How to invest in the Swiss franc

With the threat of inflation looming around the world, the Swiss Franc provides one of the few safe havens investors have left. Here are four unique ways to invest in the Swiss Franc.

In an economy where just about every government in the world is dreaming up unique ways to devalue its currency, there are few safe places for investors to park their cash. Inflationary fears have driven up the price of gold more than 31 percent since the start of year, and they’ve buoyed the Swiss franc (CHF) as well. Since January alone, the U.S. dollar has dropped 13 percent against the franc putting the exchange rate at 1 USD to 0.79 CHF.

I expect that trend to remain intact as the Swiss government recently moved to dispel rumors that it would peg its currency to the Euro. That leaves the franc, and perhaps the Aussie and Canadian dollars, as three of the most attractive currencies on Forex. Here are four ways you can hedge against inflation by investing in the Swiss franc:

1) Currency trading. I wouldn’t recommend currency trading for beginners without a lot of time for practice and research. The currency markets are the most liquid and volatile markets in the world, and – since they’re so leveraged – they can wipe out your trading account in minutes. Still, if you’re willing to put in the time to learn, it’s probably a safe bet that the Swiss franc is going to outperform the U.S. dollar in the coming months and perhaps years. Try a Forex practice account with Zecco.com (my broker of choice) before putting real cash on the line.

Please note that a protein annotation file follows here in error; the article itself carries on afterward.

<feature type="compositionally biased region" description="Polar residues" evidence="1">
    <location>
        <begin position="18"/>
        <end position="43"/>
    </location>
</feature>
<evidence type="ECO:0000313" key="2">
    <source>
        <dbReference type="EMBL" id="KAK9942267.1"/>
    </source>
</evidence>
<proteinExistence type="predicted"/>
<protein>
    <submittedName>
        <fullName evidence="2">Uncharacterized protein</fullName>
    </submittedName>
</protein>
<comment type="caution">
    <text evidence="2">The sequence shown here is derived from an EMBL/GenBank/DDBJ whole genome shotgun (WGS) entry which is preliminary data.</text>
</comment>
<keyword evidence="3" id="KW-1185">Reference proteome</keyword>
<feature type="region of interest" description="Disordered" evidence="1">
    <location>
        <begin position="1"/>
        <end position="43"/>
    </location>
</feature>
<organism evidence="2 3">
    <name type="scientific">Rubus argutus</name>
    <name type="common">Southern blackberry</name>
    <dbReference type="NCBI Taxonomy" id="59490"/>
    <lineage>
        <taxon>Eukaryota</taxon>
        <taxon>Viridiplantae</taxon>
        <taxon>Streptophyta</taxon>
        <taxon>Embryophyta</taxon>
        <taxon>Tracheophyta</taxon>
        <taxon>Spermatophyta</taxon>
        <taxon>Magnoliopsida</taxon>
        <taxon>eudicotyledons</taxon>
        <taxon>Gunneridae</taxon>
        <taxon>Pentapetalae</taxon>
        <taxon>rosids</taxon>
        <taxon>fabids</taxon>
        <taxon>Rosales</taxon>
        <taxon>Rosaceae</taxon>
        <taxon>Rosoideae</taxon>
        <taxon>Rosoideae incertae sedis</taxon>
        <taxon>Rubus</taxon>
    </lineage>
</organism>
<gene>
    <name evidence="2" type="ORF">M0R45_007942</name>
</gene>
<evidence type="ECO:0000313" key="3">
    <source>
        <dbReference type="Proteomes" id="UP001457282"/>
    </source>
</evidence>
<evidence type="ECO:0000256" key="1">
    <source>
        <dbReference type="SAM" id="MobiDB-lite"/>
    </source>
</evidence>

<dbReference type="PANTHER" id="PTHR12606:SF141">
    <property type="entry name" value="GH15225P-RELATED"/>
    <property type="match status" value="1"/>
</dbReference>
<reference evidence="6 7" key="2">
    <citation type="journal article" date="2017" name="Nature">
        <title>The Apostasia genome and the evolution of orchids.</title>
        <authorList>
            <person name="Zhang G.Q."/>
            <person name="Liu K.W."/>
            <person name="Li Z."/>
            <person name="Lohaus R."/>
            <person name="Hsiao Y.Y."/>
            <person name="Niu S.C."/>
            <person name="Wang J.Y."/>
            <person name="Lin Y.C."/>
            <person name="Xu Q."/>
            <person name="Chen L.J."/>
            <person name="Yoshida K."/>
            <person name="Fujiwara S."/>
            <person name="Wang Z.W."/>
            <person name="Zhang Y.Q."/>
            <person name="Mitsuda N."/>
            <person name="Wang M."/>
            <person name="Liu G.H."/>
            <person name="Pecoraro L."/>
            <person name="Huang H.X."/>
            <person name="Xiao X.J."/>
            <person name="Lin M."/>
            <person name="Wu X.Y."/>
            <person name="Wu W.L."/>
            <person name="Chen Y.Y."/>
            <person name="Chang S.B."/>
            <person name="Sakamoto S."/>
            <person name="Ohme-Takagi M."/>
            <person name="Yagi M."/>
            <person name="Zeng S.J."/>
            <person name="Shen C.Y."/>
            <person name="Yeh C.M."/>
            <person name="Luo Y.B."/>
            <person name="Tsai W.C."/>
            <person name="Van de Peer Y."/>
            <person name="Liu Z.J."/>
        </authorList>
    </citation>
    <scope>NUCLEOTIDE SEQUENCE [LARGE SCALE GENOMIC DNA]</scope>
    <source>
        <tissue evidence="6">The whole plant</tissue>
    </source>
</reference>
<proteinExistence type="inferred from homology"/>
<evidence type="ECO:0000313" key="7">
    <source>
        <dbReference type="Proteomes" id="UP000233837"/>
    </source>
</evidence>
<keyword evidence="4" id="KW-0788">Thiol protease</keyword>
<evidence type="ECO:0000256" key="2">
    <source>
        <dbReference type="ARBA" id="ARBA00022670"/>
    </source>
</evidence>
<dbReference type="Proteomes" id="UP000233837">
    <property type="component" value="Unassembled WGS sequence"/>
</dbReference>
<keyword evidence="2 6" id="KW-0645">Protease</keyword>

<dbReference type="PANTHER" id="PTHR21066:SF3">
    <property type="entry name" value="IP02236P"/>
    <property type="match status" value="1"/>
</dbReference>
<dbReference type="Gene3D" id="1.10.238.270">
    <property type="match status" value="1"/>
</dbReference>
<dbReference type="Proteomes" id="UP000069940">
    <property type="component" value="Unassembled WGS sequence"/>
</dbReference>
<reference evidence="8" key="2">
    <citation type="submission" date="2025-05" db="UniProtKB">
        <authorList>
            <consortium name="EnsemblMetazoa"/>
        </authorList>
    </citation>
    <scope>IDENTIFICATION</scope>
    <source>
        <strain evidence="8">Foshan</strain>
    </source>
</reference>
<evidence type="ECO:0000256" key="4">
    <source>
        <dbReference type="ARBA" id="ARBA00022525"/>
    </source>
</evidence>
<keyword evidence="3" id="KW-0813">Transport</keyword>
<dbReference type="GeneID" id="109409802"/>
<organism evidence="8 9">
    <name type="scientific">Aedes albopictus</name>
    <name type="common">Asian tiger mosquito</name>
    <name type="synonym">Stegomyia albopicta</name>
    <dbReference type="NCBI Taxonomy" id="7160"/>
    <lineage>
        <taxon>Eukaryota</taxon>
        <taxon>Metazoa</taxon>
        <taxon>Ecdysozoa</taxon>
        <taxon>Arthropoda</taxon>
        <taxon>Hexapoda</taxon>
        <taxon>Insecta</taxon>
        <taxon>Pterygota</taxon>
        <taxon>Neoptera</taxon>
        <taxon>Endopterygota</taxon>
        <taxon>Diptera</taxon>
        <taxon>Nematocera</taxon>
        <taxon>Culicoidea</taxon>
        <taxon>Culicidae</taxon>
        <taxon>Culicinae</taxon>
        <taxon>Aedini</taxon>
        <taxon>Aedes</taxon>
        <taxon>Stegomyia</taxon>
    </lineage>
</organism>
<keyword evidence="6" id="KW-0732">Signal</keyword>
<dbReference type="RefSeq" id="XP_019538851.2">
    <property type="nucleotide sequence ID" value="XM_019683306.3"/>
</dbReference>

2) Go long the Swiss Franc ETF (NYSE:FXF). The CurrencyShares Swiss Franc Trust has rocketed up more than 17 percent since the start of the year. The ETF tracks the franc against the U.S. dollar, which means a weak greenback is good news for FXF-holders. Best of all, FXF’s chart is in a slow and steady uptrend. So long as the Swiss government’s willing to put up with a strong currency, you won’t get the stomach-churning ups and downs that come with investing in precious metals.

3) Invest in Swiss stocks. While it’s not a direct play on the Swiss franc, you could consider investing in Swiss stocks. That might not be a bad idea since the economy in Switzerland looks as if it’s emerged relatively unscathed by the housing and financial collapses that have rocked the U.S. Unemployment currently stands at a mere 2.8 percent in Switzerland (compared with 9.1 percent in the U.S.). The iShares MSCI Switzerland Index Fund (NYSE:EWL) gives you broad-based exposure to the Swiss equities market, or you can add specific Swiss stocks to your portfolio including heavy-hitters like food giant Nestle SA (ADRs, which trade on the Pinksheets under ticker NSRGY), healthcare company Novartis AG (ADR) (NYSE:NVS), international finance company UBS AG (NYSE:UBS), or pharmaceutical company Roche Holding Ltd. (ADR) (PINK:RHHBY).

4) Open a Swiss franc bank account. An interesting play on the Swiss franc is simply opening a global currency savings account that allows you to deposit your cash in Swiss francs. Jacksonville, Fla.-based Everbank does just that. Everbank doesn’t currently pay you a yield for stashing cash in francs, but it doesn’t matter if every other currency around the world is falling. Just convert your dollars to francs, and don’t touch them for a year. When you exchange your francs back into dollars, you should gain quite a bit of purchasing power (especially if the dollar falls another 13 percent against the franc!).